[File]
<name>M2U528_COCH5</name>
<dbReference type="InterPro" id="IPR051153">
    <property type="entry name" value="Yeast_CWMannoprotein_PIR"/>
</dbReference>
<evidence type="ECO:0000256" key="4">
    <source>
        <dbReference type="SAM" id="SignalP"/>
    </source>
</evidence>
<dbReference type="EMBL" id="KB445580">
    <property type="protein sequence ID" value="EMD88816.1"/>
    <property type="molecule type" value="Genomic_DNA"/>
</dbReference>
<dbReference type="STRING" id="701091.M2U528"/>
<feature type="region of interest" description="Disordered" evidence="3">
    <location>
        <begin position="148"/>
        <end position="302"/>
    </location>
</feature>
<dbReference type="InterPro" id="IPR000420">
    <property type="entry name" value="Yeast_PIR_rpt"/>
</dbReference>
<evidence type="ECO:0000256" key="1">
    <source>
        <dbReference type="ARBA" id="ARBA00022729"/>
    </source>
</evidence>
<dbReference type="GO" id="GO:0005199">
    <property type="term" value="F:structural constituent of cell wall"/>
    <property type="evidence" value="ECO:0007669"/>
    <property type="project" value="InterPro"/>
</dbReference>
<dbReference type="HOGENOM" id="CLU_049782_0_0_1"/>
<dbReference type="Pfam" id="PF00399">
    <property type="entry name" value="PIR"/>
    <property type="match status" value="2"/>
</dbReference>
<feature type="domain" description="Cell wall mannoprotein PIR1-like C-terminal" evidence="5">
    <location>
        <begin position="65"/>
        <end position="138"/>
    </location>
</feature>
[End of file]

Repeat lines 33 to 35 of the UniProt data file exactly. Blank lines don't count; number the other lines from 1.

</dbReference>
<dbReference type="HOGENOM" id="CLU_049782_0_0_1"/>
<dbReference type="Pfam" id="PF00399">